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261.8 sec. 1 - Chinese Law and Legal Institutions (Spring 2012)
"Examining the Role of Law in Modern Chinese Society"
Instructor: Alex Wang (view instructor's profile)
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Meeting Time: TuTh 3:35-4:50
Meeting Location: 130
Course Start: January 10, 2012
Course Control Number (1Ls): 51251
Course Control Number (Non-1Ls): 49840
The 21st century has been called the Chinese Century. China’s influence in a wide range of areas political, economic, and social has grown by leaps and bounds in recent decades. The study of Chinese law and legal institutions offers a unique perspective through which to assess these developments. This course will provide an overview of a wide range of topics in Chinese law including development of courts and the legal profession, commercial and corporate law, environmental law, access to justice, administrative law, constitutional law, human rights, criminal law and procedure, and China’s engagement with public international law. The course will also touch on China’s use of mechanisms for regulation and dispute resolution that do not fall within the traditional ambit of formal law. Underlying questions of this course will be: What is the role of law in Chinese society? Is China engaged in a “long march” toward the rule of law, or is it developing a form of governance uniquely its own?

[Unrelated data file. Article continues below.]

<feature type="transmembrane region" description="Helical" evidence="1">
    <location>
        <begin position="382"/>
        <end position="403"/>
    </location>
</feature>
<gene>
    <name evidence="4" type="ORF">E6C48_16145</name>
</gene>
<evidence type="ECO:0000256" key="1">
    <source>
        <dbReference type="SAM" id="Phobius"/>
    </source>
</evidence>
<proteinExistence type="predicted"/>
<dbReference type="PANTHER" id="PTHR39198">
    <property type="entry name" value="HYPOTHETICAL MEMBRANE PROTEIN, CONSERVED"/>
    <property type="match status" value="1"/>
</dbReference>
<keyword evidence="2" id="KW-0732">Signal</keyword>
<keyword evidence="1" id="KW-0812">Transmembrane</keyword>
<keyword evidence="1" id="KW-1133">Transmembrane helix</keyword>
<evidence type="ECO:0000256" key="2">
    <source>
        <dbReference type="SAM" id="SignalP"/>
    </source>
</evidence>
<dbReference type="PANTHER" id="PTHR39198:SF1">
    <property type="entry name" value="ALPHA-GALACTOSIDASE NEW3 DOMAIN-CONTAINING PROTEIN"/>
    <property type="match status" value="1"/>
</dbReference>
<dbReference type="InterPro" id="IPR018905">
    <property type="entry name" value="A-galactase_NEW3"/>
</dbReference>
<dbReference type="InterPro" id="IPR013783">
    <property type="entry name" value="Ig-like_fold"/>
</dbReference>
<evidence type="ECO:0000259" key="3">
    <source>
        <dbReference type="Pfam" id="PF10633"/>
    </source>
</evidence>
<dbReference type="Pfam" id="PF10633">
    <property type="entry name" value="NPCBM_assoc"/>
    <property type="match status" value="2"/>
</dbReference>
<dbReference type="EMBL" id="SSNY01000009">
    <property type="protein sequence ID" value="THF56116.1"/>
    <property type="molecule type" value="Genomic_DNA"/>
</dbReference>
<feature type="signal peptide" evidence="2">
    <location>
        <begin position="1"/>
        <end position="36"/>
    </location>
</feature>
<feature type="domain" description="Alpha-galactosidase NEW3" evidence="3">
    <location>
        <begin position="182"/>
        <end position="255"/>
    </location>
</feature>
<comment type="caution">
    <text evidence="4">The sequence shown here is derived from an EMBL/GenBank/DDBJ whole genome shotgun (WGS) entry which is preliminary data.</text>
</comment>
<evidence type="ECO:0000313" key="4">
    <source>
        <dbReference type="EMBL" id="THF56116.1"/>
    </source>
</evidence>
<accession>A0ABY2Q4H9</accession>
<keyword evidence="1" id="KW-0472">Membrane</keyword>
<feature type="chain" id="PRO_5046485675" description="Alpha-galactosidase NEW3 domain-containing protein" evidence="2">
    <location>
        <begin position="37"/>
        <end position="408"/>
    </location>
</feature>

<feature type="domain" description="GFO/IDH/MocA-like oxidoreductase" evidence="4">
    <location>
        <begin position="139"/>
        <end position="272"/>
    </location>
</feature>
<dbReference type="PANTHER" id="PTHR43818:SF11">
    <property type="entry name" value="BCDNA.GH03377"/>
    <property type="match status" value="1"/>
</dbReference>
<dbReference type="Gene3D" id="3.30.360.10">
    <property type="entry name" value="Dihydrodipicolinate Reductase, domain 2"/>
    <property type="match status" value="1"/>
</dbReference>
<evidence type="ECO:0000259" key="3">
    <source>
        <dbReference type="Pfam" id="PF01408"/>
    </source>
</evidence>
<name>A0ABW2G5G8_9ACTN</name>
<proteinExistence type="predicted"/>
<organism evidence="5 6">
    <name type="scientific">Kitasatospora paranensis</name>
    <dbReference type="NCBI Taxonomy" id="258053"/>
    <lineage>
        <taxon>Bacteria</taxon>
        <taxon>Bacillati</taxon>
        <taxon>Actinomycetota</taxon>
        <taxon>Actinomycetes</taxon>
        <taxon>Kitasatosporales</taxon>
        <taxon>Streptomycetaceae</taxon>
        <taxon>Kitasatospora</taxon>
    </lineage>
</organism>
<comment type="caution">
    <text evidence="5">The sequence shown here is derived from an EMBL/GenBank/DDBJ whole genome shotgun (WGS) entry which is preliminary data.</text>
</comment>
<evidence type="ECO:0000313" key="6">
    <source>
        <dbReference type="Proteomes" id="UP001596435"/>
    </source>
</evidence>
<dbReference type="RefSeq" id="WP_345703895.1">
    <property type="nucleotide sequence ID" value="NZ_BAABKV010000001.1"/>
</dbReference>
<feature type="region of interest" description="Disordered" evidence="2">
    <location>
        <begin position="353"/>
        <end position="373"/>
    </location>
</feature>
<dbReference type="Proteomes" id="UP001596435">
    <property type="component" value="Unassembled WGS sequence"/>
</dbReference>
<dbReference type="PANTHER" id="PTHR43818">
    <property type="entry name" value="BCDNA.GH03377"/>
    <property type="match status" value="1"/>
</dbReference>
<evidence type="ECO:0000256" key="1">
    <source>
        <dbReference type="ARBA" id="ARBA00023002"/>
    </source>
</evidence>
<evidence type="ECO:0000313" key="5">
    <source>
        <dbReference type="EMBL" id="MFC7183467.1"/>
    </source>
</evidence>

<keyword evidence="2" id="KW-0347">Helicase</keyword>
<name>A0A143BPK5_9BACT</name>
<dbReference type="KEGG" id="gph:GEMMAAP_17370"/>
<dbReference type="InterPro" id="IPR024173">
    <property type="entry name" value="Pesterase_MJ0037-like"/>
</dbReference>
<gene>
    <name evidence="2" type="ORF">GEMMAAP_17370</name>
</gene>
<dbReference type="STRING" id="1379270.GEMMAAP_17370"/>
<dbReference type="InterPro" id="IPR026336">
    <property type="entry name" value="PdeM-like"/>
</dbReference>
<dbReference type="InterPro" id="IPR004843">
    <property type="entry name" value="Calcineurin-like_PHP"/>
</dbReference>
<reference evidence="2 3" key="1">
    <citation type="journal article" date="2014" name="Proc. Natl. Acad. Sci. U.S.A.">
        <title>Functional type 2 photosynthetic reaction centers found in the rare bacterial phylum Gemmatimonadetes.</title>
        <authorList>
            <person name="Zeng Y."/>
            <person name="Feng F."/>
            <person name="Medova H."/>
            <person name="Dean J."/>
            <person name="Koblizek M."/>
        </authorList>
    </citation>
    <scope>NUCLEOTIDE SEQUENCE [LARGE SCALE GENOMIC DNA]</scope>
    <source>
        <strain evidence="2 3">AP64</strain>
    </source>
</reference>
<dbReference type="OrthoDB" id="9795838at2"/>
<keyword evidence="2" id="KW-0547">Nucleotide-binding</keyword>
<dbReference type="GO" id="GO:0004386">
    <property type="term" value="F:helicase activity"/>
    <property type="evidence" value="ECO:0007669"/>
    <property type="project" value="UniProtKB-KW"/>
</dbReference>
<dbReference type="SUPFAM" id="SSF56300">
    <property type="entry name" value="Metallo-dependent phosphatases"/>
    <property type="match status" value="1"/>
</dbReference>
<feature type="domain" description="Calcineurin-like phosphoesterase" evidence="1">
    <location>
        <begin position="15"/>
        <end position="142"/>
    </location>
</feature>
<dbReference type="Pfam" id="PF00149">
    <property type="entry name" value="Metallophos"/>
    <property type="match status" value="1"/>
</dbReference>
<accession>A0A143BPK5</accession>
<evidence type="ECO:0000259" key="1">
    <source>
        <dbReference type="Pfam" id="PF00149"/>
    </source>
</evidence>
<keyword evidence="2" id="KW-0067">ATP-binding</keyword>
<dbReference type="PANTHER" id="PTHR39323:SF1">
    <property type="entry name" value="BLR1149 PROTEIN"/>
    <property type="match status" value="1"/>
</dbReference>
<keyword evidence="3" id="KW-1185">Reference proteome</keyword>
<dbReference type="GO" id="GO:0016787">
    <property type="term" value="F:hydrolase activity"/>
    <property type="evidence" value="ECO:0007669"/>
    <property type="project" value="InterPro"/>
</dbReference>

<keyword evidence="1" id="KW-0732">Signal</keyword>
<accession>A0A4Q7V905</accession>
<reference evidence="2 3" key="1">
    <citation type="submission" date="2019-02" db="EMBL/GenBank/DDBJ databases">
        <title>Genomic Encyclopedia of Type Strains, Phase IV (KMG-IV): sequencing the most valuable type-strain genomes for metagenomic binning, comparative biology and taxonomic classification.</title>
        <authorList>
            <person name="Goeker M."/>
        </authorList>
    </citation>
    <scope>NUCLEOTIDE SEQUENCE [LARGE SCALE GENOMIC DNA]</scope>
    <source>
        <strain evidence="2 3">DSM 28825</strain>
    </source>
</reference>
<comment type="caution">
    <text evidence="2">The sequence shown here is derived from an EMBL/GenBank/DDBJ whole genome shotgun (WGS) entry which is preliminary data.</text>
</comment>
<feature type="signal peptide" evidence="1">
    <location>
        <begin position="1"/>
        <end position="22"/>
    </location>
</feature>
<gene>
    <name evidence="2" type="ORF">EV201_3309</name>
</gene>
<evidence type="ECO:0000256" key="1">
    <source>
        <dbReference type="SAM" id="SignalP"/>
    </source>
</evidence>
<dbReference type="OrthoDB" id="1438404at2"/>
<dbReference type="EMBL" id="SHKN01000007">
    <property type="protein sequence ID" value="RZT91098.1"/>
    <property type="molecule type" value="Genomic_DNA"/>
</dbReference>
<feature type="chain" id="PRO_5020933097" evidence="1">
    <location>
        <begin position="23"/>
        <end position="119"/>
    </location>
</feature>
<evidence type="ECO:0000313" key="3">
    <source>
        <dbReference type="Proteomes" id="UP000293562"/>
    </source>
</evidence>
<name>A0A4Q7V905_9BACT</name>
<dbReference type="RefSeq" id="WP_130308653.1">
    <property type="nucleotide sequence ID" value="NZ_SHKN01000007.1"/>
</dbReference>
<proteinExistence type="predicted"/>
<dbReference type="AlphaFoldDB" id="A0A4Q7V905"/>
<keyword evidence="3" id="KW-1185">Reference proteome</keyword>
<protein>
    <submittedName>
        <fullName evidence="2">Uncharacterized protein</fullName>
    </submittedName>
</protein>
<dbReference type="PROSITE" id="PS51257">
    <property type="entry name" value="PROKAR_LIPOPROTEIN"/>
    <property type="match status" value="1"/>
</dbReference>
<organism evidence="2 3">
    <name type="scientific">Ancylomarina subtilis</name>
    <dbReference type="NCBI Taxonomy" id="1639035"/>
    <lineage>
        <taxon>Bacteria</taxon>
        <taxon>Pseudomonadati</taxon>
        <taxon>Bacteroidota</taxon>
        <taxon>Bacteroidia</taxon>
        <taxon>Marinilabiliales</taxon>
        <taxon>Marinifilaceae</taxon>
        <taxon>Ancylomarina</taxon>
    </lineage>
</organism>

As China's global engagement increases, legal issues concerning China are increasingly common in a variety of U.S. and international work settings, including business, government, and non-governmental contexts. This course will be of interest to students seeking an introduction to how law works in China or looking to better understand the impact that Chinese legal issues may have on matters of international and U.S. domestic concern.
The professor for this course previously worked in China on legal development and environmental matters for nearly seven years, and has been engaged with China since the early 1990s.
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Instructor has indicated that no books will be assigned.